Friday, April 26, 2019

They Mostly Come at Night... Mostly

I remembered, halfway through the morning, that it's Alien Day today, so I did a quick sketch as my morning tea was cooling down.



I quite like the idea of cooling tea as a timer for a sketch; a time limit forces me to draw without indulging in fiddliness, and means I can't hide deficiencies in my drawing behind detail. I also get a cup of tea out of it, which is a nice bonus.

I used to draw these aliens all the time, as I got a bit obsessed with Trident Comics' old Aliens magazine, which reprinted Dark Horse's comics. This is the first time I've drawn one of the creatures in at least ten years, I think.

Friday, April 19, 2019

Homage to Barovia

My GM didn't like the player handout map in Curse of Strahd so asked me to draw a different one.


(click here for a high resolution version for printing)

I think it's probably a bit too fancy to be an in-universe map drawn by feckless peasants, but maybe it's the equivalent of those gaudy tourist maps you get when you go on holiday.

Monday, April 08, 2019

Death Cave Doom

I've been drawing some people dying in horrible ways. This is for Lamentations of the Flame Princess, of course.






Friday, March 22, 2019

Something Familiar, Yes?

It's #DrawDeathsHeadDay today and it's #HellboyDay either today or tomorrow, depending on whom you ask, so this was probably inevitable.


The image is based on the cover of Thor #126, by Jack Kirby.

Sunday, March 17, 2019

Thanks Larry


Larry DiTillio wrote many of my favourite things, including Babylon 5 and He-Man and the Masters of the Universe, but it's the brilliant Masks of Nyarlathotep that I thank him for most of all. Thanks Larry.

Tuesday, March 05, 2019

Danger Illustrated


I last saw The Prodigy in 1998, I think, at a chilly Reading Festival. I always meant to see them again at some point, but I never got around to it.

Thanks for all the mad clowning, Keith.

Tuesday, February 26, 2019

Master of None

"Make bards funny," they said.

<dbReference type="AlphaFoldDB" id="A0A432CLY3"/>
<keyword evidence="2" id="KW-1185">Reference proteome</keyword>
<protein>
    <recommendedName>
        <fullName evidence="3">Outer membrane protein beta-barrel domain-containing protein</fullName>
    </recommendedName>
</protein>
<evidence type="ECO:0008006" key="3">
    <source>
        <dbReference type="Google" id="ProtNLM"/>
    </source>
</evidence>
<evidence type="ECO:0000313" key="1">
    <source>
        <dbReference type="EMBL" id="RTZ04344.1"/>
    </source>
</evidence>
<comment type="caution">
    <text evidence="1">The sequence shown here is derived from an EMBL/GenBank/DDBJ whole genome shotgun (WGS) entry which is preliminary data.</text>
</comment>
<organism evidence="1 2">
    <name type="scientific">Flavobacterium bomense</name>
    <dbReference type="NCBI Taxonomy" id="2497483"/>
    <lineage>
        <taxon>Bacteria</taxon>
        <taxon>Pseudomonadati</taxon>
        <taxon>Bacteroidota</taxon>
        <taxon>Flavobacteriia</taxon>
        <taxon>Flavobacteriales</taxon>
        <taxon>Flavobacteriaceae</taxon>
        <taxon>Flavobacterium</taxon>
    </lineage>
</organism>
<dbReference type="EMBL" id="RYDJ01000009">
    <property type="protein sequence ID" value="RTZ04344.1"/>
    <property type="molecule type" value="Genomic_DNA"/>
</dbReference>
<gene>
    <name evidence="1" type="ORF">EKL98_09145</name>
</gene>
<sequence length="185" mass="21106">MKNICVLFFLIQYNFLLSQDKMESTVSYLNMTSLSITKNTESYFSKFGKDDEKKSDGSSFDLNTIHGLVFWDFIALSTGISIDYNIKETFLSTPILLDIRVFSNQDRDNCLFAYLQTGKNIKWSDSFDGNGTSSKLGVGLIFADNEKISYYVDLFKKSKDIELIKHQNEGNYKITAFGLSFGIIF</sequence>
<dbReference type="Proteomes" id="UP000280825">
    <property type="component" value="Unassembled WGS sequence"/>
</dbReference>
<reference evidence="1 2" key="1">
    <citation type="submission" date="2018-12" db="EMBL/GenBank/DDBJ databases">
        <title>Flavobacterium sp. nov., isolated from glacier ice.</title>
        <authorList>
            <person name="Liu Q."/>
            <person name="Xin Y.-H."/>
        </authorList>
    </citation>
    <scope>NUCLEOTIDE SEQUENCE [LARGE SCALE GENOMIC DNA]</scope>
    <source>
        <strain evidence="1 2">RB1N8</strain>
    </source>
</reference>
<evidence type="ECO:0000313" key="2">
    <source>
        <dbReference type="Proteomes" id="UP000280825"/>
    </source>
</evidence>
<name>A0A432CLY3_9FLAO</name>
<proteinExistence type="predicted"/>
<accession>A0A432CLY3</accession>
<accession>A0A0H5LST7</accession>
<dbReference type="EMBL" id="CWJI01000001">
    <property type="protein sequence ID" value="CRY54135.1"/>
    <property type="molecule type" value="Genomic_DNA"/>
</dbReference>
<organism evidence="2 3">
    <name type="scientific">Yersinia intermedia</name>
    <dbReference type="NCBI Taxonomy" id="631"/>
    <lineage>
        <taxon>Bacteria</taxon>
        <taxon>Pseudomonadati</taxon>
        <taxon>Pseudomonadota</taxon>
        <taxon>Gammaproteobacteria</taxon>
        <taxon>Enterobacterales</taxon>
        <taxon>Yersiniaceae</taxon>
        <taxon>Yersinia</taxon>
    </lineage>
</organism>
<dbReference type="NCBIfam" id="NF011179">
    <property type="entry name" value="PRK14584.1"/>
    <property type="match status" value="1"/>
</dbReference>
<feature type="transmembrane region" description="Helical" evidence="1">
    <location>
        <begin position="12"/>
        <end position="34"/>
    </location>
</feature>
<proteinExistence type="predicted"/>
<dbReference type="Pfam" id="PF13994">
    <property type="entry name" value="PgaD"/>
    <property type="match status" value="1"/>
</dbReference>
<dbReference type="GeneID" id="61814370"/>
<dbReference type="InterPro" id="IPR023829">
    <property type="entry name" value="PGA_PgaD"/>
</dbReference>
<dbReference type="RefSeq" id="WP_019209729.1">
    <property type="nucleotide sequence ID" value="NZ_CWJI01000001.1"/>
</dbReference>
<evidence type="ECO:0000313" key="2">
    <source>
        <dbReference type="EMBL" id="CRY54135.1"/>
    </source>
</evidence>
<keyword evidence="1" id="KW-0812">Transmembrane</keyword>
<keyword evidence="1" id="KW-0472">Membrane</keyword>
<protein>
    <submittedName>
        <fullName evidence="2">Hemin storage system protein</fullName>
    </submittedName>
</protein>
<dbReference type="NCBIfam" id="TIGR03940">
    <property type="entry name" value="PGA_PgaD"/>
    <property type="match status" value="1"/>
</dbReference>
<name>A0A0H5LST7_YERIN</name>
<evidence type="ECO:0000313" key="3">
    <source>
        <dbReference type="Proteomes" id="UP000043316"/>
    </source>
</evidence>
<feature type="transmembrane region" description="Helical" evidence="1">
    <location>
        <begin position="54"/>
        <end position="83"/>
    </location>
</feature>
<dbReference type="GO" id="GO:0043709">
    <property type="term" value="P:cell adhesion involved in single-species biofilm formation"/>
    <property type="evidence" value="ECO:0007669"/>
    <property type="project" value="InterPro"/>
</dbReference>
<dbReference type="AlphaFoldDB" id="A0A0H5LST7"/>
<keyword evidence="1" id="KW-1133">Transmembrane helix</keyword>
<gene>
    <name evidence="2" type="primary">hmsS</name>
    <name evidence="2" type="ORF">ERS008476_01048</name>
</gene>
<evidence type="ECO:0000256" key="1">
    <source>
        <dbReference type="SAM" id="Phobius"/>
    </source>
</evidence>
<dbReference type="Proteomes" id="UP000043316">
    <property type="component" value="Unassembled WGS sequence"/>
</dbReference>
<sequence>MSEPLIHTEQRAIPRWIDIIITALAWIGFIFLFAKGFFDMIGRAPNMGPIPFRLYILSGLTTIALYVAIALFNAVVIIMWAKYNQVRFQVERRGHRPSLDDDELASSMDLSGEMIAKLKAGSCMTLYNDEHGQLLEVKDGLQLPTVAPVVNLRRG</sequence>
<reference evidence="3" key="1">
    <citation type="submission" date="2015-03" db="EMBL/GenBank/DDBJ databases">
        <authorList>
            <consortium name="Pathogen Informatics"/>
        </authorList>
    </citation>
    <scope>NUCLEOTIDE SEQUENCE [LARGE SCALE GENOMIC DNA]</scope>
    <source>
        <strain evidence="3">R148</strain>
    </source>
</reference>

"I'm not sure I can," I said.

"It doesn't matter, the project's been cancelled," they said, which is probably for the best, as I am not a natural comedian. Or even an unnatural one.

Anyway, here are some jokes about bards. Except the third one, which is about bards, but doesn't qualify as a joke, even if you squint.




Monday, February 25, 2019

Testing in the Shadows

I am writing a new adventure for the Lamentations of the Flame Princess role-playing game; well, in truth I seem to be in a constant state of writing three or four adventures for LotFP, but I don't tend to mention it unless one is nearing publication. I'm not quite there with Terror in the Shadows, but it exists in complete enough form to be tested, which is lucky, because I started running it for my group on Saturday.

It's set in Paris in 1625, and is an investigation-based adventure; our first session consisted of lots of wandering around the slums, talking to people and looking for clues, and the closest the party got to a fight was when they apprehended a randomly-encountered pickpocket.

My goals with the test are to see how robust the mystery is in general, and also how well an investigative adventure fits into a D&D-like ruleset. So far the players haven't made use of any character mechanics -- no one's cast a spell yet, for example -- but the investigation seems to be progressing well, with no bottlenecks or dead ends threatening to scupper play.